Tag Archives: witches

Behold: The Updated New Cover for “Drasmyr”

I’ve been wanting to update the cover of my first novel, Drasmyr, for quite some time. I finally got around to it just this past week or so. If you want to let me know what you think about the new cover, contact me on Twitter: @MatthewDRyan1 . If you wish to purchase the novel in ebook form, click here; or in pbook form, click here (It may be a few days before I upload the new cover to lulu, though). Here are the two covers side by side:

Drasmyr, The Novel

The Original Cover.

DrasmyrRevised

The New Cover.

As you can see, I merely added a few things. I liked the original cover, but I always felt it lacked something. With only the building really being visible on it, it was difficult to figure just what the story was about. You could tell it was meant to be sort of creepy, but that’s about it. And also there is the blood-like writing. That effectively sets a tone, but in my view, having seen it listed next to other covers many times on-line, it looked a little sloppy or even amateurish sometimes. Particularly because it didn’t convert well to thumbnail pics. The blood was unclear and served only to confuse the writing making it difficult to read when small.

As far as the new pic is concerned, I am quite pleased. The female vampire adds some body to the pic, and the sinister cloud vampire does the same. Deciding on the correct pic for the cloud vampire was really a struggle. We went through a number of different options. The first designs involved human-like vampires, but eventually we started experimenting with the cloud. We added a face. Blurred the face. Then emphasized the eyes. And the wolf was a nice add on, too. Overall, I think it makes a much better cover.

So, I’m just doing this private Cover Reveal on my own site and nowhere else to reveal it for the first time. You should feel privileged to view it. Oooh. Ahhh. 🙂

Again, if you want to let me know what you think about the new cover, contact me on Twitter: @MatthewDRyan1 .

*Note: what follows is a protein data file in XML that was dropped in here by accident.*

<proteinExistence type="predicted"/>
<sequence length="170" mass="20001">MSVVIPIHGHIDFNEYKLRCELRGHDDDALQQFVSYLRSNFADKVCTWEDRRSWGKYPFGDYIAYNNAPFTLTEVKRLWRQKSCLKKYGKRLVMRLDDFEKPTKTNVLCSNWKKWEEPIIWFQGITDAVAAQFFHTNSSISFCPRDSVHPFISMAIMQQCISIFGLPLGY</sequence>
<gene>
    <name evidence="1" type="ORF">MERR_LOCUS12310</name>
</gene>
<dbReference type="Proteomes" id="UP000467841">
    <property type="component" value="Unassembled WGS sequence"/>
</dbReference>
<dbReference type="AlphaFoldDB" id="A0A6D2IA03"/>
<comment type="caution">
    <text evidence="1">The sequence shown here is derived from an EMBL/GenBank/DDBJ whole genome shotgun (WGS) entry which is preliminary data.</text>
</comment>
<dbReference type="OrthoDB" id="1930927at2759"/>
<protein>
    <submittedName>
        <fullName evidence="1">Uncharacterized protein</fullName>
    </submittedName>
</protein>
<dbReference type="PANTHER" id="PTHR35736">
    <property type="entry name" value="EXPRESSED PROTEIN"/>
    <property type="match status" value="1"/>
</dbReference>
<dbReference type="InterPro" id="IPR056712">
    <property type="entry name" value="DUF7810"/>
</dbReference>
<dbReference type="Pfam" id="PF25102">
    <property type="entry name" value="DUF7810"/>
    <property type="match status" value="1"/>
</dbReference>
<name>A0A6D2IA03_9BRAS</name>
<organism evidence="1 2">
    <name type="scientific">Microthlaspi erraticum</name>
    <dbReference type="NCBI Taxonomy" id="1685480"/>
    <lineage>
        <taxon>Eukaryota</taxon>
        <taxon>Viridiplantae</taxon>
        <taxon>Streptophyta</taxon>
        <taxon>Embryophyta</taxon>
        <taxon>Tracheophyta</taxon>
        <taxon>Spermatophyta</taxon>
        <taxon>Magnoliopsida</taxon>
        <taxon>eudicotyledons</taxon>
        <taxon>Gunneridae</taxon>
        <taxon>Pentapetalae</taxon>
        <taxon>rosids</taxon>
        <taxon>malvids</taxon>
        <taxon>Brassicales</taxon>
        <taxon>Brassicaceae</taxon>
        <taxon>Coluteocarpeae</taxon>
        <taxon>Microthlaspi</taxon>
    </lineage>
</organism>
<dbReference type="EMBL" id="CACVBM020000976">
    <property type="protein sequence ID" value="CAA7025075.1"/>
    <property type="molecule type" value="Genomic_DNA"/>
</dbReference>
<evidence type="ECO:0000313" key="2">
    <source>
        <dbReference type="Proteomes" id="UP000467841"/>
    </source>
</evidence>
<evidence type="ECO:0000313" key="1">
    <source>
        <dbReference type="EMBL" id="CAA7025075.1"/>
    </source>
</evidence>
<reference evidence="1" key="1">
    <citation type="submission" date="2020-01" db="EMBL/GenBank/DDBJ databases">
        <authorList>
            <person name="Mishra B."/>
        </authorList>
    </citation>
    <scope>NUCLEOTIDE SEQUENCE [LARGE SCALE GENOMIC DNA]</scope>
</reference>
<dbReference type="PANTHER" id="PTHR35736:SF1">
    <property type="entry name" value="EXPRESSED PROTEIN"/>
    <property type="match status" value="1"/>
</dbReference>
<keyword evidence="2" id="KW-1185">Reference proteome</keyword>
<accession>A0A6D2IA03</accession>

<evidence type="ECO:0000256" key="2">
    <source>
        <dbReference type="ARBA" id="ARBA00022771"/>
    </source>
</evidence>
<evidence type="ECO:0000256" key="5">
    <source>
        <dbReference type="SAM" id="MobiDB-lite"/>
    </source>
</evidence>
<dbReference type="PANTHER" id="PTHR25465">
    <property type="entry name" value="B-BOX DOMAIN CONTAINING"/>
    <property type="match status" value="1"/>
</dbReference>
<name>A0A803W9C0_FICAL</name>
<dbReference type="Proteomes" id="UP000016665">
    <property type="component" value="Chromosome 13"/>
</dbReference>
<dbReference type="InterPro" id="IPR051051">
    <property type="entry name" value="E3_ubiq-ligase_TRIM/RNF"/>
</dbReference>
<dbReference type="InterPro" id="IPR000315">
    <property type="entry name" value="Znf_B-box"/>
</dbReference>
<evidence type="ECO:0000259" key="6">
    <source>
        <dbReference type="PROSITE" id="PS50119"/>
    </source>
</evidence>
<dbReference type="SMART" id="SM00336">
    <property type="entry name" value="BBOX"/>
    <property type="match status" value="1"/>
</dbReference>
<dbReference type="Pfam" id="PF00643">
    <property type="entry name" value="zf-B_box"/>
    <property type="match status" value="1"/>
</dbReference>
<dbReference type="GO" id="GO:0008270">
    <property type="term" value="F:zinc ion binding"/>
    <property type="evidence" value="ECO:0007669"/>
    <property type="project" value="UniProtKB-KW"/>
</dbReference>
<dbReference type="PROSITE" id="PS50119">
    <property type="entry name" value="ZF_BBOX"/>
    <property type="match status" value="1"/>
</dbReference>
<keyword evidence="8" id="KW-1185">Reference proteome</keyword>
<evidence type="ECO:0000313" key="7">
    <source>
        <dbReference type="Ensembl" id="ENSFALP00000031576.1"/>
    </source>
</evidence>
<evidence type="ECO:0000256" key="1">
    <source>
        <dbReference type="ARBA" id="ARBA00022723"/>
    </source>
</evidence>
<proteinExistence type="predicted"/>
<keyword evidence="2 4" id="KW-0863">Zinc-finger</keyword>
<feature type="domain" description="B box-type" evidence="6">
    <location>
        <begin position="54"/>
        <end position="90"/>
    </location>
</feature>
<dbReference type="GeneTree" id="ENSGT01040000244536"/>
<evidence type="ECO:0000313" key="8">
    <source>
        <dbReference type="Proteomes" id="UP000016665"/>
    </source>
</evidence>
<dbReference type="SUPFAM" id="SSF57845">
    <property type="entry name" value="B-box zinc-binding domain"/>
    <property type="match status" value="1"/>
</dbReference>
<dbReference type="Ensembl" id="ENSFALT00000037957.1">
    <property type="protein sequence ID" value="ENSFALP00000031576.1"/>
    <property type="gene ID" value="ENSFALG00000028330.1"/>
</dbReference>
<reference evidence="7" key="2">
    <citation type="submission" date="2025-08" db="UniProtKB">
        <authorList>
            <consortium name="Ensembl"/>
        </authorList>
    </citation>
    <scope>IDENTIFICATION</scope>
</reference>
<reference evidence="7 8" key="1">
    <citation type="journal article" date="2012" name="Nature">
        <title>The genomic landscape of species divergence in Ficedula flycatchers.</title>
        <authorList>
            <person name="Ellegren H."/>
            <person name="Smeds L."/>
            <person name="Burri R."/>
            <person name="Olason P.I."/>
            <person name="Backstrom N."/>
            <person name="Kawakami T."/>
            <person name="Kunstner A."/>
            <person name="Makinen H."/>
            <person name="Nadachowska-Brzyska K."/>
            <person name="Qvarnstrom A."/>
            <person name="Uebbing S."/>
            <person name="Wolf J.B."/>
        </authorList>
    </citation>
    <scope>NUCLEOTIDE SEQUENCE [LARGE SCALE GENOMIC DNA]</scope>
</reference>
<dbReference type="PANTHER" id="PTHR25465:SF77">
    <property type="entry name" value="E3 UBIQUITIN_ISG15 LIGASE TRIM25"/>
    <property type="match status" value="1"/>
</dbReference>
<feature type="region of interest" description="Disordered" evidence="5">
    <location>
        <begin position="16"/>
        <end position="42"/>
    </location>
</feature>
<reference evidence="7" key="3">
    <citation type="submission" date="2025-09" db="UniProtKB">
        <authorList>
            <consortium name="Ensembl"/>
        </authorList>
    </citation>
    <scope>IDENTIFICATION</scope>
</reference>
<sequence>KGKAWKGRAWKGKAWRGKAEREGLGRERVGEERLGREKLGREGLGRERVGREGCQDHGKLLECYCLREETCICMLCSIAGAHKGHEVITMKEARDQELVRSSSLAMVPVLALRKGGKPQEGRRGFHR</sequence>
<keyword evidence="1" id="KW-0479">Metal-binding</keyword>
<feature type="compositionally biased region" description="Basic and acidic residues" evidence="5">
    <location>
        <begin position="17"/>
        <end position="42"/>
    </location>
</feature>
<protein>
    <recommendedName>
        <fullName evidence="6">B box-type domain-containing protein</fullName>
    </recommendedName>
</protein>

Goodreads Giveaway: The Sceptre of Morgulan

The Goodreads Giveaway has begun!

In celebration of the release of my latest novel, The Sceptre of Morgulan, I’m holding a giveaway on Goodreads from now through December 30th. The novel is Book II of my series, From the Ashes of Ruin. It was preceded by the prequel Drasmyr, and Book I The Children of Lubrochius. I will be giving away three free hardcover copies of the The Sceptre of Morgulan, one each to the three winners of the giveaway. Winners are determined randomly by Goodreads. For more information and to sign up for the giveaway, follow the link below:

Goodreads Book Giveaway

The Sceptre of Morgulan by Matthew D. Ryan

The Sceptre of Morgulan

by Matthew D. Ryan

Giveaway ends December 30, 2015.

See the giveaway details
at Goodreads.

Enter Giveaway

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Announcement: Upcoming Cover Reveal for The Children of Lubrochius

Goddess Fish Promotions is sponsoring a Cover Reveal for my book, “The Children of Lubrochius” on March 3, 2014. The Cover Reveal will last the entire day and will give a look at the cover for my new book. The blog tour schedule is currently in development (see below). Make sure you check out the sponsor of the Cover Reveal–Goddess Fish Promotions–it wouldn’t have been possible without them.

Also, I will be awarding one randomly chosen commenter on the tour (for those who comment on the tour sites—not atoasttodragons) with a plastic Reaper miniature from the Dark Heaven line. It is of an Eldritch Demon and is excellent for collecting, or to use in gaming, so make sure you comment on all the sites to up your odds of winning on March 3rd.

Hope to hear from you on the tour.

Current List of Hosting Blogs
1: Laurie’s Paranormal Thoughts and Reviews
2: Andi’s Book Reviews
3: Pressed Leaf Publishing
4: fuonlyknew ~ Laura’s Ramblins and Reviews
5: Rose and Beps Blog
6: Brooke Blogs
7: Gin’s Book Notes
8: Readers Writers Connect
9: Linda Nightingale…Wordsmith